Ulpiana, A Wealthy Ancient City Destroyed by Greed
Kosovo is a relatively new nation, having declared its independence from Serbia in 2008, but its territory certainly has a rich history. The remarkable Roman and Byzantine site of Ulpiana, which was coveted by various nations in the Balkans, is located not far from the city of Pristina.
The abandoned city of Ulpiana was one of the most important in the region in Classical times with recent research showing that it was continuously occupied from the Bronze Age to the Byzantine period. While the city is being carefully excavated and revealing its many treasures, it is gradually being opened to the public.
The Turbulent History of Ulpiana
The ancient city is located in fertile land that is bordered by a river on one side. There is evidence that the site was inhabited during the Neolithic period, about 9000 BC, and that the area was inhabited by the Dardanians and Illyrian tribe during the Classical period.
When the area was conquered by the Romans, they created the province of Dardanian, which was later added to the Roman province of Lower Moesia. The city grew in importance mainly due to its strategic location, as it was situated on the road that linked the Western and the Eastern parts of the Roman Empire. Ulpiana became wealthy and cultured with its population and prosperity peaking in the 3 rd to 4 th century AD when it was granted the status of a self-governing municipality.
Part of the Roman ruins that have been excavated in Ulpiana. (nyiragongo / Adobe Stock)
The city suffered greatly during the fall of the Western Roman Empire. Ulpiana once again enjoyed a measure of prosperity when it was briefly occupied by the Ostrogoths of Theodoric the Great and the area became part of the Byzantine Empire.
Theodoric The Great, King of the Ostrogoths (AD - 526 AD). (Public Domain)
In the mid 6 th century, the city was badly damaged by an earthquake. It was rebuilt by the Emperor Justinian and renamed in his honor. Ulpiana fell into decline as the Avars and Slavs invaded the Balkans. The Slavs sacked and burned the city in the mid 7th century.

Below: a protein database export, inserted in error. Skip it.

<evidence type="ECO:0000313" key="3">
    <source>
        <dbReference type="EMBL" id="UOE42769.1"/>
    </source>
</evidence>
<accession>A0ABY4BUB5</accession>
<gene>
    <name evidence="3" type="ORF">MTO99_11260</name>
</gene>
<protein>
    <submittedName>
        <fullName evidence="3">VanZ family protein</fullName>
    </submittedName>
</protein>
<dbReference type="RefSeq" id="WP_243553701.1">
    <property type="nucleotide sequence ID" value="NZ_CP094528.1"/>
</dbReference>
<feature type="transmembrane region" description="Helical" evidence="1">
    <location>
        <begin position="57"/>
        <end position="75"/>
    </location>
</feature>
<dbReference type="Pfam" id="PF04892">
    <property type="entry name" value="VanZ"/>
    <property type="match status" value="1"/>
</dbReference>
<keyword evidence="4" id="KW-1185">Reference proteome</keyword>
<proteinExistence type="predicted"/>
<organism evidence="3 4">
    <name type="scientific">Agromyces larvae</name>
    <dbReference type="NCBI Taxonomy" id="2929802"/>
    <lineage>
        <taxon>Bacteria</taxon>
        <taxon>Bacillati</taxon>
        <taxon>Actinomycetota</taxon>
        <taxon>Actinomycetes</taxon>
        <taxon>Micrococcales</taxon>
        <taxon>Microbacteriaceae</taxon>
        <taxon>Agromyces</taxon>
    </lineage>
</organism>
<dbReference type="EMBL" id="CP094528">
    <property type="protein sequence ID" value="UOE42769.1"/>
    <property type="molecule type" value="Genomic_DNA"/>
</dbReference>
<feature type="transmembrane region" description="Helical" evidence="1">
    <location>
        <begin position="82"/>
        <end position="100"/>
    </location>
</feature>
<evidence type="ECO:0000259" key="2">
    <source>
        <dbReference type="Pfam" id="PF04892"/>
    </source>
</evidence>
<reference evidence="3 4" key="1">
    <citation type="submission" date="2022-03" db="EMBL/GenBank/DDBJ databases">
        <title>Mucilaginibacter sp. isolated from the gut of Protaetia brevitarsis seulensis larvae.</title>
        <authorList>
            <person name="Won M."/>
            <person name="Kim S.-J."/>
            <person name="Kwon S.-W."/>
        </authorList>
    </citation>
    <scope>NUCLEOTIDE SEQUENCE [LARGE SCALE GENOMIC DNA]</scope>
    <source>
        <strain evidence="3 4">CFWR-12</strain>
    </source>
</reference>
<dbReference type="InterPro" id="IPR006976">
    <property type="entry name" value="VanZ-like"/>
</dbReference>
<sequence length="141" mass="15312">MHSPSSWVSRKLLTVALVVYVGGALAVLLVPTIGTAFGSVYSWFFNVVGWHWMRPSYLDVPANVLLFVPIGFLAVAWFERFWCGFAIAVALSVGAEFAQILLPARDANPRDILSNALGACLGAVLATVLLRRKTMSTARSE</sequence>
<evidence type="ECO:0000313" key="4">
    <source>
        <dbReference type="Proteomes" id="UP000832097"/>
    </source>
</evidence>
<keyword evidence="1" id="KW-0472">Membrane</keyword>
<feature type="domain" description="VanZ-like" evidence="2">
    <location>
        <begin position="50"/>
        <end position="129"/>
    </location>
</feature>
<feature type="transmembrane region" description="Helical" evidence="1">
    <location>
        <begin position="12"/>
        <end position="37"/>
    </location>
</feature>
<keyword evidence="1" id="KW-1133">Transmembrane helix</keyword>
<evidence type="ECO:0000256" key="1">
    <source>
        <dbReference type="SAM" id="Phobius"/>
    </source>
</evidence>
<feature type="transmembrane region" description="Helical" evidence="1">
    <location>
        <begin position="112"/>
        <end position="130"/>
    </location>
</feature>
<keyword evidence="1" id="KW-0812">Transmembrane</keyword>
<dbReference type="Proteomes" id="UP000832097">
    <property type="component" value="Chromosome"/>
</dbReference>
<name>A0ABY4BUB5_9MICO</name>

The abandoned city was first excavated in the 1950s. Sadly the area was badly damaged by looters in recent decades, especially during the Kosovo War from 1998 to 1999, and its aftermath.
The Sights at Ulpiana
At its peak, the ancient city was surrounded by strong walls, with towers protecting the population of 20,000 people who were supplied with water by a system of water pipes. The northern gate and its towers are still standing. There was a castrum, or Roman legionary base, located near the city and some if its remains can still be seen. The city at its fullest extent covered about 120 hectares in area and only its northern portion has been investigated.
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Archaeologists have found the remains of a Byzantine basilica that was built, according to inscriptions, by the Emperor Justinian in the 6 th century. Here they also discovered a memoriumi room where the dead were kept before burial.
Not far from the basilica, the archaeologists discovered a baptisterium, a large basin installed in private or public baths where bathers could plunge or swim. The Christian church adjacent to it has yet to be excavated, but several impressive heads from Classical statues have been discovered during digs.
In the south of the city, a villa that dates to the Roman period with fine mosaics has been uncovered. Archaeologists have also unearthed two Roman era burial grounds at the site, one in the north and the other to the west, which has not been investigated. Many sarcophagi, stele, and graves have been found in the northern burial grounds. Archaeologists have also found evidence of ancient burials that pre-date the Romans. The burial mounds, possibly of Illyrian origin, have contained valuable burial goods.
Sarcophagi found in Ulpiana. (Marco / Adobe Stock)
One of the most remarkable remains at the location is the layer of ash and charcoal that dates from the destruction of the city by Slavs in the 7 th century AD.
Visiting Ulpiana in Remarkable Kosovo
Although the site is not far from the city of Pristina, where accommodation is plentiful, there is no public transport to the site. Anyone is welcome to visit the ruined city and there is no entry fee. The location, however, is in a state of disrepair because of a lack of investment.
Top image: Ulpiana, the archaeological site in Kosovo. Source: Jove / Adobe Stock
By Ed Whelan
Berisha, M. (2012). Archaeological guide of Kosovo. Ministry of Culture, Youth and Sport: Archaeological Institute of Kosovo
Çetinkaya, H. (2016). To Excavate or not? Case of Discovery of an Early Christian Baptistery and Church at Ulpiana, Kosovo. Актуальные проблемы теории и истории искусства, (6), 111-118
Çetinkaya, H. (2017). Early Christianity in the Balkans and an unknown monastery from Harilaq/Kosovo. Studia Academica Šumenensia, 4(4), 237-246
Available at: https://www.ceeol.com/search/article-detail?id=712617
Hajdari, A., & Buqinca, A. (2018). A New Unpublished Inscription Dedicated to Jupiter, Discovered in Ulpiana (Kosovo). Human and Social Studies, 7(3), 80-87